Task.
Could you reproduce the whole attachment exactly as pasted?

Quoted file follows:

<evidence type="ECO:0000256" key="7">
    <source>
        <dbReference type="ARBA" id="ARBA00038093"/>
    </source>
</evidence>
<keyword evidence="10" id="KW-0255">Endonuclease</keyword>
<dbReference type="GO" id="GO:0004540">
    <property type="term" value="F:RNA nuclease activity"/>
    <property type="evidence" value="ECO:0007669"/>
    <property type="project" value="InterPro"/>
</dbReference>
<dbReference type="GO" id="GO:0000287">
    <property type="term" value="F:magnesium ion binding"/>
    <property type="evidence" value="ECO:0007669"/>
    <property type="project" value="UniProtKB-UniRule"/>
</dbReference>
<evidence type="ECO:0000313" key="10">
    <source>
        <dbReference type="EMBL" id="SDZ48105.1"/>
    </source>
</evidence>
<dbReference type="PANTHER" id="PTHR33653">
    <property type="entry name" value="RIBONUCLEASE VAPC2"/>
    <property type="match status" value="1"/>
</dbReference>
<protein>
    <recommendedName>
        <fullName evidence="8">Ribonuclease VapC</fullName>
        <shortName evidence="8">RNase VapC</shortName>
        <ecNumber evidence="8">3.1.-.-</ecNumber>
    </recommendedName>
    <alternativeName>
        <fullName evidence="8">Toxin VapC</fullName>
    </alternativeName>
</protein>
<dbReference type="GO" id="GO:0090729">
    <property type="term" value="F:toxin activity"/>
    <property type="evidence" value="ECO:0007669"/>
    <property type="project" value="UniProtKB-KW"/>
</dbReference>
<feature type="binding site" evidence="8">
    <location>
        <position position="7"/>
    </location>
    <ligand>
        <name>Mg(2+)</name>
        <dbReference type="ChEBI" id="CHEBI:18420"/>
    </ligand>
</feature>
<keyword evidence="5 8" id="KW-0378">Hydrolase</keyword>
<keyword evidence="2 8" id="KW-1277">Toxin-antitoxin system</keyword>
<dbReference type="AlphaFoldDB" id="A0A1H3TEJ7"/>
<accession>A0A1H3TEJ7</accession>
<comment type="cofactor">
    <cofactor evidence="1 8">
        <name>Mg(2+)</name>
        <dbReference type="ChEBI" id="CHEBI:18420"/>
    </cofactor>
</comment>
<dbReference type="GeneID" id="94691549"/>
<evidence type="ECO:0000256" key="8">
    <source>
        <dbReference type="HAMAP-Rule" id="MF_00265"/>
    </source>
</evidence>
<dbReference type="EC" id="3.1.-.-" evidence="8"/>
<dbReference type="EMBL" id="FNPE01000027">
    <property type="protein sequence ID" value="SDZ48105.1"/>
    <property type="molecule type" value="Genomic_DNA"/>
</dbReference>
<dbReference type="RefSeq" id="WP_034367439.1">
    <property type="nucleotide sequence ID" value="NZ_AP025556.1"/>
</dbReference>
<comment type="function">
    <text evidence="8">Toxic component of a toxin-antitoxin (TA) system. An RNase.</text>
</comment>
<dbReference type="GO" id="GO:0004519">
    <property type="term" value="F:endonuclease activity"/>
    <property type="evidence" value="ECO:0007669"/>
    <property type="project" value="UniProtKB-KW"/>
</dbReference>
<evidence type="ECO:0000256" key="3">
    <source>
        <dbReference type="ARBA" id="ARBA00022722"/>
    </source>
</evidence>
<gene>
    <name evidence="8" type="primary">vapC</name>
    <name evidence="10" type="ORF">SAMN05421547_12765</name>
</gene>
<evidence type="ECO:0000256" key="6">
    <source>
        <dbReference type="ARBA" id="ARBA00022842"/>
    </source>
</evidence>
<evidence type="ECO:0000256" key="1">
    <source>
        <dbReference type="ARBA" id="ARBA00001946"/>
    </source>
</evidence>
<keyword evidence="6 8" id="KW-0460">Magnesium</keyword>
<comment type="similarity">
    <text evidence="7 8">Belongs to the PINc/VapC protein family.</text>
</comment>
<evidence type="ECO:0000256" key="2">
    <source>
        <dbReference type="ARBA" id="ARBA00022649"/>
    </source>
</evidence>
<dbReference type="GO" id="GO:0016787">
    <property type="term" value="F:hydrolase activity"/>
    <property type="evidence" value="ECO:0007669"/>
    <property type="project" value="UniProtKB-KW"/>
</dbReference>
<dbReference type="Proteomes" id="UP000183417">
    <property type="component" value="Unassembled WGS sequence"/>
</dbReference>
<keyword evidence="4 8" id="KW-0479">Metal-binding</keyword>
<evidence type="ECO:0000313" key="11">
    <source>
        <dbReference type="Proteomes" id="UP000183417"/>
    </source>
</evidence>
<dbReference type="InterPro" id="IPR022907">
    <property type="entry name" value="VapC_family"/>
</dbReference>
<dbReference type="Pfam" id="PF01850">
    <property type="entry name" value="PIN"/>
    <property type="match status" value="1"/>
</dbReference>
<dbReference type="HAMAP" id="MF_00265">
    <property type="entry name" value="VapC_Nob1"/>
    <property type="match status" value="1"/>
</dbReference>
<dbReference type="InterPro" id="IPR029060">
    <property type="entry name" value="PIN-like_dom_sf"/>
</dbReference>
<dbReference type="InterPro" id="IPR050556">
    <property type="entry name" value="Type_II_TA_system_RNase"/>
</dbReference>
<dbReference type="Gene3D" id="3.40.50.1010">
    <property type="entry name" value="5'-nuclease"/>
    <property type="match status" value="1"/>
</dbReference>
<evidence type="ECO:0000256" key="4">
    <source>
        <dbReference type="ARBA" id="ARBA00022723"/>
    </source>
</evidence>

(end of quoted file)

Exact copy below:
<evidence type="ECO:0000256" key="7">
    <source>
        <dbReference type="ARBA" id="ARBA00038093"/>
    </source>
</evidence>
<keyword evidence="10" id="KW-0255">Endonuclease</keyword>
<dbReference type="GO" id="GO:0004540">
    <property type="term" value="F:RNA nuclease activity"/>
    <property type="evidence" value="ECO:0007669"/>
    <property type="project" value="InterPro"/>
</dbReference>
<dbReference type="GO" id="GO:0000287">
    <property type="term" value="F:magnesium ion binding"/>
    <property type="evidence" value="ECO:0007669"/>
    <property type="project" value="UniProtKB-UniRule"/>
</dbReference>
<evidence type="ECO:0000313" key="10">
    <source>
        <dbReference type="EMBL" id="SDZ48105.1"/>
    </source>
</evidence>
<dbReference type="PANTHER" id="PTHR33653">
    <property type="entry name" value="RIBONUCLEASE VAPC2"/>
    <property type="match status" value="1"/>
</dbReference>
<protein>
    <recommendedName>
        <fullName evidence="8">Ribonuclease VapC</fullName>
        <shortName evidence="8">RNase VapC</shortName>
        <ecNumber evidence="8">3.1.-.-</ecNumber>
    </recommendedName>
    <alternativeName>
        <fullName evidence="8">Toxin VapC</fullName>
    </alternativeName>
</protein>
<dbReference type="GO" id="GO:0090729">
    <property type="term" value="F:toxin activity"/>
    <property type="evidence" value="ECO:0007669"/>
    <property type="project" value="UniProtKB-KW"/>
</dbReference>
<feature type="binding site" evidence="8">
    <location>
        <position position="7"/>
    </location>
    <ligand>
        <name>Mg(2+)</name>
        <dbReference type="ChEBI" id="CHEBI:18420"/>
    </ligand>
</feature>
<keyword evidence="5 8" id="KW-0378">Hydrolase</keyword>
<keyword evidence="2 8" id="KW-1277">Toxin-antitoxin system</keyword>
<dbReference type="AlphaFoldDB" id="A0A1H3TEJ7"/>
<accession>A0A1H3TEJ7</accession>
<comment type="cofactor">
    <cofactor evidence="1 8">
        <name>Mg(2+)</name>
        <dbReference type="ChEBI" id="CHEBI:18420"/>
    </cofactor>
</comment>
<dbReference type="GeneID" id="94691549"/>
<evidence type="ECO:0000256" key="8">
    <source>
        <dbReference type="HAMAP-Rule" id="MF_00265"/>
    </source>
</evidence>
<dbReference type="EC" id="3.1.-.-" evidence="8"/>
<dbReference type="EMBL" id="FNPE01000027">
    <property type="protein sequence ID" value="SDZ48105.1"/>
    <property type="molecule type" value="Genomic_DNA"/>
</dbReference>
<dbReference type="RefSeq" id="WP_034367439.1">
    <property type="nucleotide sequence ID" value="NZ_AP025556.1"/>
</dbReference>
<comment type="function">
    <text evidence="8">Toxic component of a toxin-antitoxin (TA) system. An RNase.</text>
</comment>
<dbReference type="GO" id="GO:0004519">
    <property type="term" value="F:endonuclease activity"/>
    <property type="evidence" value="ECO:0007669"/>
    <property type="project" value="UniProtKB-KW"/>
</dbReference>
<evidence type="ECO:0000256" key="3">
    <source>
        <dbReference type="ARBA" id="ARBA00022722"/>
    </source>
</evidence>
<gene>
    <name evidence="8" type="primary">vapC</name>
    <name evidence="10" type="ORF">SAMN05421547_12765</name>
</gene>
<evidence type="ECO:0000256" key="6">
    <source>
        <dbReference type="ARBA" id="ARBA00022842"/>
    </source>
</evidence>
<evidence type="ECO:0000256" key="1">
    <source>
        <dbReference type="ARBA" id="ARBA00001946"/>
    </source>
</evidence>
<keyword evidence="6 8" id="KW-0460">Magnesium</keyword>
<comment type="similarity">
    <text evidence="7 8">Belongs to the PINc/VapC protein family.</text>
</comment>
<evidence type="ECO:0000256" key="2">
    <source>
        <dbReference type="ARBA" id="ARBA00022649"/>
    </source>
</evidence>
<dbReference type="GO" id="GO:0016787">
    <property type="term" value="F:hydrolase activity"/>
    <property type="evidence" value="ECO:0007669"/>
    <property type="project" value="UniProtKB-KW"/>
</dbReference>
<dbReference type="Proteomes" id="UP000183417">
    <property type="component" value="Unassembled WGS sequence"/>
</dbReference>
<keyword evidence="4 8" id="KW-0479">Metal-binding</keyword>
<evidence type="ECO:0000313" key="11">
    <source>
        <dbReference type="Proteomes" id="UP000183417"/>
    </source>
</evidence>
<dbReference type="InterPro" id="IPR022907">
    <property type="entry name" value="VapC_family"/>
</dbReference>
<dbReference type="Pfam" id="PF01850">
    <property type="entry name" value="PIN"/>
    <property type="match status" value="1"/>
</dbReference>
<dbReference type="HAMAP" id="MF_00265">
    <property type="entry name" value="VapC_Nob1"/>
    <property type="match status" value="1"/>
</dbReference>
<dbReference type="InterPro" id="IPR029060">
    <property type="entry name" value="PIN-like_dom_sf"/>
</dbReference>
<dbReference type="InterPro" id="IPR050556">
    <property type="entry name" value="Type_II_TA_system_RNase"/>
</dbReference>
<dbReference type="Gene3D" id="3.40.50.1010">
    <property type="entry name" value="5'-nuclease"/>
    <property type="match status" value="1"/>
</dbReference>
<evidence type="ECO:0000256" key="4">
    <source>
        <dbReference type="ARBA" id="ARBA00022723"/>
    </source>
</evidence>